BUZZ: Jackson made 30 starts and led the Boilers with 118 assists -- the second-highest freshman total in school history -- on his way to making the Big Ten's all-freshman team last season.
PARTICULARS: Ranked 142nd in 2008. Signed with Clemson.
BUZZ: Young averaged 4.4 points and 2.1 assists per game last season as a reserve point guard. His 2.87-1 assist-turnover ratio last season was the second-best in school history for anyone with at least 50 assists.
PARTICULARS: Ranked 44th in 2009. Signed with Oklahoma State.
BUZZ: Penn has a legitimate opportunity to open his freshman season as the Cowboys' starting point guard.
Penn was 2 years old when his mother met Downing, a Chicago Bulls fan who loved cheering for Michael Jordan. Downing would go on to serve as Penn's chief male role model. Downing regularly attended Penn's games and would drive him to various camps and AAU events.

The summer after Downing's death, Penn faced the emotional upheaval of attending the Reebok Summer Championships in Las Vegas without the man who had guided him for much of his life.

"When you have to watch someone slowly die, it's more difficult than sudden death," said Penn's mother, Gina Penn. "It took a toll on the entire family. To this day, it still takes a toll on the entire family.

"When Raymond did go to Las Vegas shortly after my husband passed away, he stated that everything he did in Las Vegas was for my husband. He said, 'These games I'm playing, what I'm going to do in Las Vegas, it's all for Downing.' "

Penn responded by averaging an event-high 35.8 points per game, and Rivals.com labeled Penn the biggest surprise to come out of the various AAU events that bring the nation's top high school players to Las Vegas each summer.

His remarkable performance in Las Vegas showed that Penn had enough speed, strength and shooting ability to compensate for his lack of height.

"That was his coming-out party," said Jerry Meyer, a national recruiting analyst for Rivals.com. "He's extremely fast. He's got that compact build where he can get beneath a defense and beat them both with strength and speed. He's very difficult to keep in front of you. And what makes him such a high-powered scorer is he's got deep range as well."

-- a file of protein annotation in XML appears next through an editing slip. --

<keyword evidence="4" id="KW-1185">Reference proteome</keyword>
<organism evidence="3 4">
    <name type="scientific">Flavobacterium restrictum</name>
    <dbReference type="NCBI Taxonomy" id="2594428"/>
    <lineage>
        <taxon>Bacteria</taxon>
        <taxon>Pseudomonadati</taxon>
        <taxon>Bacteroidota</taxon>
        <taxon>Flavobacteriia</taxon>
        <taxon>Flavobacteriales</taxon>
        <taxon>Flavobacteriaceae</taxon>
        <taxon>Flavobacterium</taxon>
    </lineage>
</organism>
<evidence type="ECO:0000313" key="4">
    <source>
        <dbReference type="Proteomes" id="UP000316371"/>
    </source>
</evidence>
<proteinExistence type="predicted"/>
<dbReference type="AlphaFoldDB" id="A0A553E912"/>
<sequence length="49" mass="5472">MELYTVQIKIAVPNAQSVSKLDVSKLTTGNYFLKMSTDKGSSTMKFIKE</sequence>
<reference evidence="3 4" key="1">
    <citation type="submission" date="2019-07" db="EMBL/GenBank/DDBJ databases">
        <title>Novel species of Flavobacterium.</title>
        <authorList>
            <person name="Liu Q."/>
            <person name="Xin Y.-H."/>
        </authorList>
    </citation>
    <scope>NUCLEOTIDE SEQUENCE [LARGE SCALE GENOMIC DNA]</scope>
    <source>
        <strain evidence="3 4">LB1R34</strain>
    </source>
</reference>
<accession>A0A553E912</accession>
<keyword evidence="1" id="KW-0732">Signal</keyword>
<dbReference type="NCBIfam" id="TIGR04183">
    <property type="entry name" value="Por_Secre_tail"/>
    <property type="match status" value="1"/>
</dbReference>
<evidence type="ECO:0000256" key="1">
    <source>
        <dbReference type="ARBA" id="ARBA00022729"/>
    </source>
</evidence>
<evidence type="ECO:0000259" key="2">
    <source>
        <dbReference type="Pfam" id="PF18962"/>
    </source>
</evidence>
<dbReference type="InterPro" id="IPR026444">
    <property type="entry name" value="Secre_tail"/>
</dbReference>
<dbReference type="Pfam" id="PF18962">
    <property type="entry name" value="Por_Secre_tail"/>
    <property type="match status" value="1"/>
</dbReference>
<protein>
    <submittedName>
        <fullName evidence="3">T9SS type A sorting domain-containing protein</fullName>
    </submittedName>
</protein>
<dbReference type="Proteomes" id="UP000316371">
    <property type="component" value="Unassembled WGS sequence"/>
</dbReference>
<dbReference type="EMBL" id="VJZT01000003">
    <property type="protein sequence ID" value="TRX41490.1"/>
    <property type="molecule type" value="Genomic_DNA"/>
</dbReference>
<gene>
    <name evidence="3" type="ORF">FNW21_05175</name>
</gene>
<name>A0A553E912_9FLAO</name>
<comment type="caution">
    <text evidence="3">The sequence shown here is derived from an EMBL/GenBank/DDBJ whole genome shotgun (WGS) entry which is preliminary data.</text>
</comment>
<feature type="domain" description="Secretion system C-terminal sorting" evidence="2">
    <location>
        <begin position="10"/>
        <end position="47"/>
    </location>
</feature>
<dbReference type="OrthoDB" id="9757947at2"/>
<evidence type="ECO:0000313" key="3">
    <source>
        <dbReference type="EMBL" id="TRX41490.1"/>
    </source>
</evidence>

Penn averaged 21.7 points and 4.2 assists as a senior at Travis High in the Houston suburb of Richmond before arriving at Oklahoma State this summer. That's when he received another round of bad news.

Although he fell on his left shoulder as a high school sophomore and felt occasional pain there ever since, Penn never thought too much of it. He hurt the shoulder again shortly before he reported to Oklahoma State, then dislocated it during a pickup game on campus. That's when an MRI exam and X-ray revealed that Penn had a torn labrum that required surgery.

"I was very surprised," Penn said. "When someone says you tore something, you'd think the thing would be a lot worse than how it was feeling."

Penn wasn't the only one caught by surprise. His mother and his former coach also were stunned. Penn never really had complained about the shoulder in the past. Penn indicated the wear and tear of playing with a hurt shoulder so long eventually caused the labrum to tear.

"I didn't think it was that serious,'' Gina Penn said. "Raymond's had physicals and checkups since [his sophomore year of high school]. Nobody ever had indicated he needed to have surgery. I thought maybe it was just a little bruised. I was actually devastated."

The surgery initially worried Penn because he never had been seriously injured before and didn't know what to expect. He now feels much better about the situation.

Penn has completed his rehabilitation and is back at 100 percent. He doesn't expect the shoulder to give him any problems this season.

"I feel like me again," he said. "I feel like I did when I first got here, if not better."

As a freshman, Penn could need time to adjust to Big 12 competition. He must establish a comfort level with his new teammates, and his lack of height could cause problems on defense. But his speed and shooting ability should allow him to contribute immediately.

His breakneck pace makes him a natural fit for Oklahoma State coach Travis Ford's up-tempo style.

"Nobody on this planet can guard him baseline to baseline," Eurey said. "He's just too fast."

That speed eventually could help Penn make the same kind of statement that Ford delivered to the Big 12 several years ago: A point guard doesn't necessarily need extraordinary height to lift his team to extraordinary heights.

"You don't have to be tall to play this game," Penn said. "You just have to have heart and keep on striving."

Steve Megargee is a national writer for Rivals.com. He can be reached at smegargee@rivals.com.